Australian Offshore Workers Still Stranded in Bass Strait

About 30 Australian Workers' Union members had been stranded offshore after enterprise bargaining talks broke down between offshore construction workers and contractors.

Despite written and verbal requests from AWU members to Esso, the company had denied their requests to be flown by helicopter back to the mainland. The members were scheduled to return to shore on the morning of Wednesday August 21st. AWU National Secretary Bill Shorten said the AWU members were in their tenth consecutive day on the Bass Strait rig and the company's failure to return them to land posed a health and safety risk.

Mr. Shorten said the EBA talks broke down after contractors encouraged by Esso sought to extend the roster pattern from seven days on and seven days off to 14 days on, 14 days off. "Esso is seeking to cut air fuel costs at the expense of our members safety and family lives." Mr Shorten said Esso workers lived locally and Bass Strait was one of the closest platforms to land in the world. "Under these circumstances forcing workers on to a 14 day roster cycle instead of a seven day roster is grossly unfair to workers and their families."

Following a mass meeting earlier this week at the Gippsland Esso Heliport, construction contractors will return to work. Esso has also indicated its willingness to be involved in a forum with the Australian Workers Union (AWU) and other Esso unions at the Australian Council of Trade Unions (ACTU) on later this week.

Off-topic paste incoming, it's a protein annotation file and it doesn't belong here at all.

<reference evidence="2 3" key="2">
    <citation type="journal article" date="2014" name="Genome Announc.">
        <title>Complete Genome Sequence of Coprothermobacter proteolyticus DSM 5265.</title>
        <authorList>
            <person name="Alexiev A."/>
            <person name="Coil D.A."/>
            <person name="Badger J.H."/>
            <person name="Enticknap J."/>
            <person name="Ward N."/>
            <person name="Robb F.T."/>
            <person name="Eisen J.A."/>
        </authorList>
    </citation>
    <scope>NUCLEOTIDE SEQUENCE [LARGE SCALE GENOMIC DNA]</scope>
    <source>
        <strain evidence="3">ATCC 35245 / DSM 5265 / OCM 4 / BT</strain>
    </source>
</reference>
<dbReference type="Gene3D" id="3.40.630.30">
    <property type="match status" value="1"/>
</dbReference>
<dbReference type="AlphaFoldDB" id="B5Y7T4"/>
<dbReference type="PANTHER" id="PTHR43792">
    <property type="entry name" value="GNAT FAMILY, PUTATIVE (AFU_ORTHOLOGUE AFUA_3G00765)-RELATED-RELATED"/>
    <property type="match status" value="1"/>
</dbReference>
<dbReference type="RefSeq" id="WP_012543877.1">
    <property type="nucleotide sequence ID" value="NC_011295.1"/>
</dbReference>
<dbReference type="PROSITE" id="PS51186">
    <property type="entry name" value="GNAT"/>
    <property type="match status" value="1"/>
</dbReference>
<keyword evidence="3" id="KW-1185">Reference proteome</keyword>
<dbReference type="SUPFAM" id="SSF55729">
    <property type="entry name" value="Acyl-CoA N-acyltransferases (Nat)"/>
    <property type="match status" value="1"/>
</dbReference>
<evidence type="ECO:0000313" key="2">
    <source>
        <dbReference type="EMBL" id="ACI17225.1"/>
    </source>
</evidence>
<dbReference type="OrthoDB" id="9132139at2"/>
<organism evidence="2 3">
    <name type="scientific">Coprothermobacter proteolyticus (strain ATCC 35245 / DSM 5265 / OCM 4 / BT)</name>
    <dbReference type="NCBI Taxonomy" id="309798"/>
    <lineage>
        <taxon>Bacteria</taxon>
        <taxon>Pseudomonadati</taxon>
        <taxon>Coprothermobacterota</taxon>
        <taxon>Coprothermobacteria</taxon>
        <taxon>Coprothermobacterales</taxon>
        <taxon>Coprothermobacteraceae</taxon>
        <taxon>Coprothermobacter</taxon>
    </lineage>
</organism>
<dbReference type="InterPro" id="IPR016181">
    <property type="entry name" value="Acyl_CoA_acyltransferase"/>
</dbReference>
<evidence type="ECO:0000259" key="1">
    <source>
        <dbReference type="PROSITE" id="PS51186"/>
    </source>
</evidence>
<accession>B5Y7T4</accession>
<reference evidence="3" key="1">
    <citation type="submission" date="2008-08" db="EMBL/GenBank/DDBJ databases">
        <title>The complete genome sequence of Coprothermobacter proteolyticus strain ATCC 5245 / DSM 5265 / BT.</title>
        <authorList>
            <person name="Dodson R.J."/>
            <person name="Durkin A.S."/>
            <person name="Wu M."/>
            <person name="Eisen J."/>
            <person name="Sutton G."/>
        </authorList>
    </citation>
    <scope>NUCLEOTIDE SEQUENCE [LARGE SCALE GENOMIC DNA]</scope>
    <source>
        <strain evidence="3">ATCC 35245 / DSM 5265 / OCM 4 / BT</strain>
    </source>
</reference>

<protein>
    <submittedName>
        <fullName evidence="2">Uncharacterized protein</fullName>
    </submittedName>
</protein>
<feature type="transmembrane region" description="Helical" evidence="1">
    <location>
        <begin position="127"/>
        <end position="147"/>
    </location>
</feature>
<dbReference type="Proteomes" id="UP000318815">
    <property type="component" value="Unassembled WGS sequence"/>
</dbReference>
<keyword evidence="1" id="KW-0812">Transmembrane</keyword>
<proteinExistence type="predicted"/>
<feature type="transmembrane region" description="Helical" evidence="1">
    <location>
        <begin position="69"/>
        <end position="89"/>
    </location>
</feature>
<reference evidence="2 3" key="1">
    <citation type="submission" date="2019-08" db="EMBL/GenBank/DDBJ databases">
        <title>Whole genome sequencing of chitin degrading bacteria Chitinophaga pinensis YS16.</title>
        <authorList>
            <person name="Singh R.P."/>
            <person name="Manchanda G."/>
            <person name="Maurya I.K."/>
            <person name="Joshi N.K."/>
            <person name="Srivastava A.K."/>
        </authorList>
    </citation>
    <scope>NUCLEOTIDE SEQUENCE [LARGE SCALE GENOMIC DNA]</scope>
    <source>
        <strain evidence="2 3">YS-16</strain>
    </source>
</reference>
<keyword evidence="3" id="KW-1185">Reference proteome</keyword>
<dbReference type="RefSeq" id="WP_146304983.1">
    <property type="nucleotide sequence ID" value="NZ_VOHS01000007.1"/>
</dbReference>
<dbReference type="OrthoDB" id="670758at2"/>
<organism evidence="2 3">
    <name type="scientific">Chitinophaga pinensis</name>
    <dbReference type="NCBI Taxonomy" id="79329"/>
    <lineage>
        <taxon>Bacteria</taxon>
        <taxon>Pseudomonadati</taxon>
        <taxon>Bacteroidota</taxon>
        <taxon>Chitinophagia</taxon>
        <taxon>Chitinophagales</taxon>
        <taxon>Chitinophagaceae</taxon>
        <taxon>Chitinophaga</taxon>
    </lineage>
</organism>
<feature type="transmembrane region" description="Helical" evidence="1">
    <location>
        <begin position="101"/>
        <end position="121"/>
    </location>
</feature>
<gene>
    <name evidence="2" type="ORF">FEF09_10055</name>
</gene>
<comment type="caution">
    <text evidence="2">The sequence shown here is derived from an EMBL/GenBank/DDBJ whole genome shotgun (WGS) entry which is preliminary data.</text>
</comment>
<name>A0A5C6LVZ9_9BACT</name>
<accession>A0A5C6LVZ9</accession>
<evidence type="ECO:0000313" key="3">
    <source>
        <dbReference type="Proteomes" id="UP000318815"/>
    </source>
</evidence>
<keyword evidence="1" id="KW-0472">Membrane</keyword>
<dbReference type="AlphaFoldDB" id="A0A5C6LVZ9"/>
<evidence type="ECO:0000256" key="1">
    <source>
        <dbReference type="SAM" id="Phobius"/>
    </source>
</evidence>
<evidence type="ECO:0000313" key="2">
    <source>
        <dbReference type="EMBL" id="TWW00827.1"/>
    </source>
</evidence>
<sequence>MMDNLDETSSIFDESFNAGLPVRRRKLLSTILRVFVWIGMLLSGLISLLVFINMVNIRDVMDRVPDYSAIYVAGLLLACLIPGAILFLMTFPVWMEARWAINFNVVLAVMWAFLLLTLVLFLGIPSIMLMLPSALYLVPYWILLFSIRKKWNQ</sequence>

The forum, at a time to be set, will involve unions including the AWU, Construction, Forestry, Mining and Energy Union (CFMEU), Maritime Union of Australia (MUA), Electrical Trades Union (ETU) and Australian Manufacturing Workers Union (AMWU) and will focus on the roster issue at the heart of the dispute, which is now in its sixth day. Esso and its contractors are seeking - against workers' wishes - to change the seven days on, seven days off roster to a 14-day on, 14 day off cycle.

AWU National Secretary Bill Shorten said the 14-day cycle was completely unacceptable to workers and would result in less pay and less family time. Mr. Shorten said Esso workers lived locally and Bass Strait was one of the closest platforms to land in the world. "Under these circumstances forcing workers on to a 14 day roster cycle instead of a seven day roster is grossly unfair to workers and their families."

At this week's mass meeting, the construction workers agreed to return to work not the least because they disapproved of Esso's tactics, which stranded Esso employees for 12 days offshore. "The construction workers were not prepared to let Esso continue to take its offshore workforce hostage," Mr. Shorten said. "We demand that Esso fly the stranded workers home immediately," he said.

Mr. Shorten also criticized Esso for acting hysterically by stating that gas supplies were threatened because of the industrial action. "Five years ago Esso blamed individual workers for the fatal explosion which cut off gas supplies despite the Royal Commission finding the company at fault; unfortunately today Esso appears to have learned nothing and is once again attempting to blame workers. We totally reject this claim, it is an act of mischief by Esso," Mr. Shorten said.

He said the ACTU forum would be an opportunity for Esso to end future industrial disharmony by abandoning the 14-day roster proposition.
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